One morning this past July, my co-guide and I watched as a young couple paddled up to our beautiful little coastal campsite.
It was not yet even 10 a.m., but the pair had the sleep-deprived, puffy-eyed saltiness I associate with early morning starts. As our clients got organized for the last day of paddling on our 10-day trip, we raised our highly certified eyebrows and exchanged skeptical looks.
We analyzed the couple’s gear and paddling techniques, noting the way they landed and unpacked their boats. We welcomed them to the beach with the customary questions. How long have you been out? Where did you come from today? Where are you headed?
They told us they had just made the onerous six-mile open water crossing of Hakai Pass. It’s an option not unheard of among knowledgeable and experienced paddlers, but a committing decision, and one we had decided against with our commercial group of clients.
Now on day 51 of 80, the couple told us they started their trip in Telegraph Cove, 300 miles south. Their goal was to make it as far up the coast as they could in the month remaining.
Both were seasoned recreational mountaineers, but this was their first journey of any length on the sea. A winter knee injury resulted in a change of plans. Within a month of their planned departure, their three-month mountain traverse turned into 80 days on the ocean by sea kayak. How much different could it be?
One of their kayaks had been borrowed from the garage of a senior relative, and the other from a retired day paddler’s Craiglist ad. Their knowledge of weather and ocean navigation was gleaned from books, websites and simple observation. Much of their basic kayaking knowledge was acquired along the way by chatting up paddlers with whom they crossed paths. By the time they reached us, they could read a chart, understand the weather forecast and knew how far to pull up their boats each night.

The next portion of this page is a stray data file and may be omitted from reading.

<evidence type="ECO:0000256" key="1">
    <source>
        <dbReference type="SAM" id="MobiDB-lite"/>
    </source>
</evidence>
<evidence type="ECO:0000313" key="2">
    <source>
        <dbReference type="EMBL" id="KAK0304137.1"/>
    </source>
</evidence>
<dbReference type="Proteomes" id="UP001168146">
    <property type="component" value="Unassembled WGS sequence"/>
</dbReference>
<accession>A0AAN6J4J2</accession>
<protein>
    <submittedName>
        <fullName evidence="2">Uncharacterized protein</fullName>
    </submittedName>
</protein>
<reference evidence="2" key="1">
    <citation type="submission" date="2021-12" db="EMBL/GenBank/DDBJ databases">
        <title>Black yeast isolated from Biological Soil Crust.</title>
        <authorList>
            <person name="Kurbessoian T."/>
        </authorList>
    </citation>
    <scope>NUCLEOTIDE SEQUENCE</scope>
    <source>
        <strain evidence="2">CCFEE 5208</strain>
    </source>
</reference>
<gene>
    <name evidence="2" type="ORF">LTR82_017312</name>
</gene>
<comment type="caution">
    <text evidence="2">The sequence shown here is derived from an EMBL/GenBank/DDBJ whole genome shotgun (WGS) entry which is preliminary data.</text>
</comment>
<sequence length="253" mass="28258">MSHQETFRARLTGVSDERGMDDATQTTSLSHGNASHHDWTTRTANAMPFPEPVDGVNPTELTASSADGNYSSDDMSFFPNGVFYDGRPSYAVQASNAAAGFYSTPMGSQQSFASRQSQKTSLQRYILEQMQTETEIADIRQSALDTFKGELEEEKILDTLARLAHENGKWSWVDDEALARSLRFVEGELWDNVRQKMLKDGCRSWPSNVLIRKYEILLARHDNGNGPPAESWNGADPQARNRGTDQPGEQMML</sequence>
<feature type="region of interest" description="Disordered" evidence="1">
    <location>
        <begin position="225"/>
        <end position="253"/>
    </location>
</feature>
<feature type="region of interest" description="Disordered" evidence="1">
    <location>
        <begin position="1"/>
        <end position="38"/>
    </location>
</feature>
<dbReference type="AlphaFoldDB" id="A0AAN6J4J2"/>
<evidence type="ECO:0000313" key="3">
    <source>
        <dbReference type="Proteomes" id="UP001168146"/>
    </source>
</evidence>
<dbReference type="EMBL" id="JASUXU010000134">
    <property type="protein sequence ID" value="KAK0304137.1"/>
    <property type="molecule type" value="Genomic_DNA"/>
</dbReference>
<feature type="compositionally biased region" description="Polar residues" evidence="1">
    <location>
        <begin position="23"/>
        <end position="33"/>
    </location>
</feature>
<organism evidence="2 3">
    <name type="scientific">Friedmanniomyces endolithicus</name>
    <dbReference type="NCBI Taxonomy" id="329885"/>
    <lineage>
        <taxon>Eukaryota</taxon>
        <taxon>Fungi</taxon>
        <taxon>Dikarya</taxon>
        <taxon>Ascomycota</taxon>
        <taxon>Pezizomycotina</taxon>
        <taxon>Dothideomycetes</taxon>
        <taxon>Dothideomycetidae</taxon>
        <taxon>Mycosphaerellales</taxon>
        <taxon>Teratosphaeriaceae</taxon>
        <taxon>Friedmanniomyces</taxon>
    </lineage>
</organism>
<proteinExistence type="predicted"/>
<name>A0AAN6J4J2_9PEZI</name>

What impressed me most was their seemingly flawless adherence to the most conservative of decision-making metrics. When in doubt for any reason, they waited.
During the rest of the day with our clients there was much discussion and derision about the wisdom of taking on an ocean trip of this length and exposure with so little experience. My co-guide even went so far as to say, “They shouldn’t be out here.”
It’s not an uncommon sentiment in our increasingly certification-focused and rule-based industry. These days, there is an approved training and industry standard meted out for even the most innocuous of recreational adventures, so by this measure, he is certainly not wrong.
I have enough laminated high-level guide and instructor cards to sink a small rowboat
I admit when hearing of the 80 days of food and fuel the pair had packed in and on their boats on day one, in addition to water rations, I shuddered inwardly. I imagined the pair launching wildly overloaded kayaks, two self-proclaimed tight-hipped novices wobbling their way into Johnstone Strait with no tide and current table or weather forecast between them, let alone the knowledge to interpret them.